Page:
President Reagan returned to work on domestic political problems after his speech at the United Nations today, speaking to a group of women athletes here and then returning to Washington to address a group of black college officials at the White House.

Donna de Varona, chairman of the Women's Sports Foundation and a former Olympic Games swimming champion, told the president before he spoke today that American women would like to see "the language in Title IX stay intact."

Title IX of the U.S. Education Act prohibits sex discrimination at institutions receiving federal funding. The Justice Department recently announced support of a lawsuit that would limit the effect of the law to proven cases of sex discrimination, thereby lessening the extent of federal review for possible cases of discrimination.

Reagan told the athletes that his administration has a strong interest in protecting women's rights. He said that his policies in support of women are one of the "best kept secrets in Washington" and that he is trying to "get the truth out."

Apparently responding to the group's recommendations that he leave Title IX unchanged, Reagan said, "Let me pause and say, I can understand your suggestion to me, but I also want to say to you in my own behalf that there have been some misconceptions about what my attitude might be . . . . "

The president later attended a White House reception for historically black colleges and universities.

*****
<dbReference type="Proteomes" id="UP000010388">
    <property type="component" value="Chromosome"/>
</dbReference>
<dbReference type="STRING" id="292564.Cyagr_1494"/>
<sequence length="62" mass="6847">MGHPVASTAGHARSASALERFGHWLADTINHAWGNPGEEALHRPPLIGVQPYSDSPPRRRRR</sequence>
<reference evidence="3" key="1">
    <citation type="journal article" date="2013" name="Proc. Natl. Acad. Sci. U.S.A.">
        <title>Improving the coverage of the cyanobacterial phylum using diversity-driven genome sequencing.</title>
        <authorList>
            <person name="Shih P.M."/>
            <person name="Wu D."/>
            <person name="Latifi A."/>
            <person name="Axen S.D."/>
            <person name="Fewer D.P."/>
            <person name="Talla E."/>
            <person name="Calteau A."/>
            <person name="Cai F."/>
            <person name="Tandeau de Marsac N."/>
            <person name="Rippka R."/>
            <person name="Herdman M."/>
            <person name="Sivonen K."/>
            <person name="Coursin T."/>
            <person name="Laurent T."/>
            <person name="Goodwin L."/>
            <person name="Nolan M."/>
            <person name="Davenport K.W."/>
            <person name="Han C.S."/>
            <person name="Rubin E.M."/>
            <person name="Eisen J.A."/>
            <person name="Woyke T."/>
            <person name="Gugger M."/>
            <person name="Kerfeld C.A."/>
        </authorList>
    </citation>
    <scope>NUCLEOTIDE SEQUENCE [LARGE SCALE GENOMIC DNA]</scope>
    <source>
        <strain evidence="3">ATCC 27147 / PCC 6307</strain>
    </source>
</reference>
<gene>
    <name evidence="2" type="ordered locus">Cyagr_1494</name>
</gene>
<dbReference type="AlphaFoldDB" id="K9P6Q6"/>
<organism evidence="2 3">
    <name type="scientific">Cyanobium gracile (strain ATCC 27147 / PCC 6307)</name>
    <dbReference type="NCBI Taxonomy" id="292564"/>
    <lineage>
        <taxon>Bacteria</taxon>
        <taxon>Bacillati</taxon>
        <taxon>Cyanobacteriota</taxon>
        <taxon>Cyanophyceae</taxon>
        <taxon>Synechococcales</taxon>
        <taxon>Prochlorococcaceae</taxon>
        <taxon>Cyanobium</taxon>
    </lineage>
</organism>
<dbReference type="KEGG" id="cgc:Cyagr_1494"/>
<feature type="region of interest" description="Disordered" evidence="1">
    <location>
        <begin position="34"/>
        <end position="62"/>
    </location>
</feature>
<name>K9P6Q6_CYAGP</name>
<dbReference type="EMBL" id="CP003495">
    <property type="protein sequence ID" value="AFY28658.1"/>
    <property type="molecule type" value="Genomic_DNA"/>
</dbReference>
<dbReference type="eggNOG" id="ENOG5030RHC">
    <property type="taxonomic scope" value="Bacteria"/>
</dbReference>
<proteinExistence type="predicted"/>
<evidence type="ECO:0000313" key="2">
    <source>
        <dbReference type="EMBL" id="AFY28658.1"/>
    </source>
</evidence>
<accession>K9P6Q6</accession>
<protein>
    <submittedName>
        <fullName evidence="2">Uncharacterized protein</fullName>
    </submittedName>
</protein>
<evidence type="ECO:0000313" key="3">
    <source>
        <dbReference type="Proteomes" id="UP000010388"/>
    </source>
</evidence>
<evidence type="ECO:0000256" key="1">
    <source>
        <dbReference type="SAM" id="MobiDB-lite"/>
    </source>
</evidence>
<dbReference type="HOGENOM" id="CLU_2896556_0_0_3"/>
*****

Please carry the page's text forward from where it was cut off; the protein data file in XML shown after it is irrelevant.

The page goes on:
The occasion was the signing of a bill to amend Title III of the Challenge Grant Program to offer increased financial help to black schools. With Vice President Bush and Mrs. Bush and Education Secretary T.H. Bell in attendance, Reagan recalled that his administration last year identified 27 federal agencies offering grants to colleges and universities for research.

He said these agencies "will be providing 11 1/2 percent more federal funding to your universities and colleges in 1983 than they did in 1982."

Reagan said he backed changes in the law to ensure that smaller schools receive more federal funds because, he said, "there is no reason" for federal research in colleges and universities to be done only by large institutions.

"But federal research grants and other government subsidies are not an end in themselves," Reagan told the group.

"We must continue to work toward the goal of self-sufficiency . . . ."